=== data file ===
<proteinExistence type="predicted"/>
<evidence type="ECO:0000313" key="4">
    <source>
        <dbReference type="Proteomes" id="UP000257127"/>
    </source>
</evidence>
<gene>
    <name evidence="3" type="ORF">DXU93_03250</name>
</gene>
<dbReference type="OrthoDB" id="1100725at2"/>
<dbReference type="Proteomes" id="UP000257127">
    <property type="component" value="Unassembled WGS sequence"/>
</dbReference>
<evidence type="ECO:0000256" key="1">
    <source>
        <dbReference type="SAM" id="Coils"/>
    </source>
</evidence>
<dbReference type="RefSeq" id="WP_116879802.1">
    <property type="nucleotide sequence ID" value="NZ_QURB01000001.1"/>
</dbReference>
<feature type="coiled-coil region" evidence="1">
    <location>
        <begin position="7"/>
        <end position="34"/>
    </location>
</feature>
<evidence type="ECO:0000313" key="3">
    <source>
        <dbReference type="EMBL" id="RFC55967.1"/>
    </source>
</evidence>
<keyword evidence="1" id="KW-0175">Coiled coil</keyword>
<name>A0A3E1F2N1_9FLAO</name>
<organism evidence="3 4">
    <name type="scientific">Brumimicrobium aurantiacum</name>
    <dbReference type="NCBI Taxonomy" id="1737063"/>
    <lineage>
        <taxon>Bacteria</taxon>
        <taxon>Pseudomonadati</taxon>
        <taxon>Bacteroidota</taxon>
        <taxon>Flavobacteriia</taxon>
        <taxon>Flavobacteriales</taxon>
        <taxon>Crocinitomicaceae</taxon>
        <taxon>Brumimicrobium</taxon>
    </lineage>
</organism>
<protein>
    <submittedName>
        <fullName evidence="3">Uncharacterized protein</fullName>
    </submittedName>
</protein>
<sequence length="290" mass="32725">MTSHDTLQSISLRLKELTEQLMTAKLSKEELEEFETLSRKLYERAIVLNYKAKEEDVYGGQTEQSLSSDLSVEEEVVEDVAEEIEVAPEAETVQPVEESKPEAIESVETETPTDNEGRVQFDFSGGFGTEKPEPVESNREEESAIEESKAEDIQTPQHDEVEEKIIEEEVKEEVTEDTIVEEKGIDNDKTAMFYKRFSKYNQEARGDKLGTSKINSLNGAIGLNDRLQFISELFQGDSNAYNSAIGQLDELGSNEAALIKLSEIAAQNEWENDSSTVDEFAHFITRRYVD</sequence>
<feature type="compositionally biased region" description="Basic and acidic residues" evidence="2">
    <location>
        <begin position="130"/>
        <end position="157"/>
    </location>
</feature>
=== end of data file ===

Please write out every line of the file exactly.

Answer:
<proteinExistence type="predicted"/>
<evidence type="ECO:0000313" key="4">
    <source>
        <dbReference type="Proteomes" id="UP000257127"/>
    </source>
</evidence>
<gene>
    <name evidence="3" type="ORF">DXU93_03250</name>
</gene>
<dbReference type="OrthoDB" id="1100725at2"/>
<dbReference type="Proteomes" id="UP000257127">
    <property type="component" value="Unassembled WGS sequence"/>
</dbReference>
<evidence type="ECO:0000256" key="1">
    <source>
        <dbReference type="SAM" id="Coils"/>
    </source>
</evidence>
<dbReference type="RefSeq" id="WP_116879802.1">
    <property type="nucleotide sequence ID" value="NZ_QURB01000001.1"/>
</dbReference>
<feature type="coiled-coil region" evidence="1">
    <location>
        <begin position="7"/>
        <end position="34"/>
    </location>
</feature>
<evidence type="ECO:0000313" key="3">
    <source>
        <dbReference type="EMBL" id="RFC55967.1"/>
    </source>
</evidence>
<keyword evidence="1" id="KW-0175">Coiled coil</keyword>
<name>A0A3E1F2N1_9FLAO</name>
<organism evidence="3 4">
    <name type="scientific">Brumimicrobium aurantiacum</name>
    <dbReference type="NCBI Taxonomy" id="1737063"/>
    <lineage>
        <taxon>Bacteria</taxon>
        <taxon>Pseudomonadati</taxon>
        <taxon>Bacteroidota</taxon>
        <taxon>Flavobacteriia</taxon>
        <taxon>Flavobacteriales</taxon>
        <taxon>Crocinitomicaceae</taxon>
        <taxon>Brumimicrobium</taxon>
    </lineage>
</organism>
<protein>
    <submittedName>
        <fullName evidence="3">Uncharacterized protein</fullName>
    </submittedName>
</protein>
<sequence length="290" mass="32725">MTSHDTLQSISLRLKELTEQLMTAKLSKEELEEFETLSRKLYERAIVLNYKAKEEDVYGGQTEQSLSSDLSVEEEVVEDVAEEIEVAPEAETVQPVEESKPEAIESVETETPTDNEGRVQFDFSGGFGTEKPEPVESNREEESAIEESKAEDIQTPQHDEVEEKIIEEEVKEEVTEDTIVEEKGIDNDKTAMFYKRFSKYNQEARGDKLGTSKINSLNGAIGLNDRLQFISELFQGDSNAYNSAIGQLDELGSNEAALIKLSEIAAQNEWENDSSTVDEFAHFITRRYVD</sequence>
<feature type="compositionally biased region" description="Basic and acidic residues" evidence="2">
    <location>
        <begin position="130"/>
        <end position="157"/>
    </location>
</feature>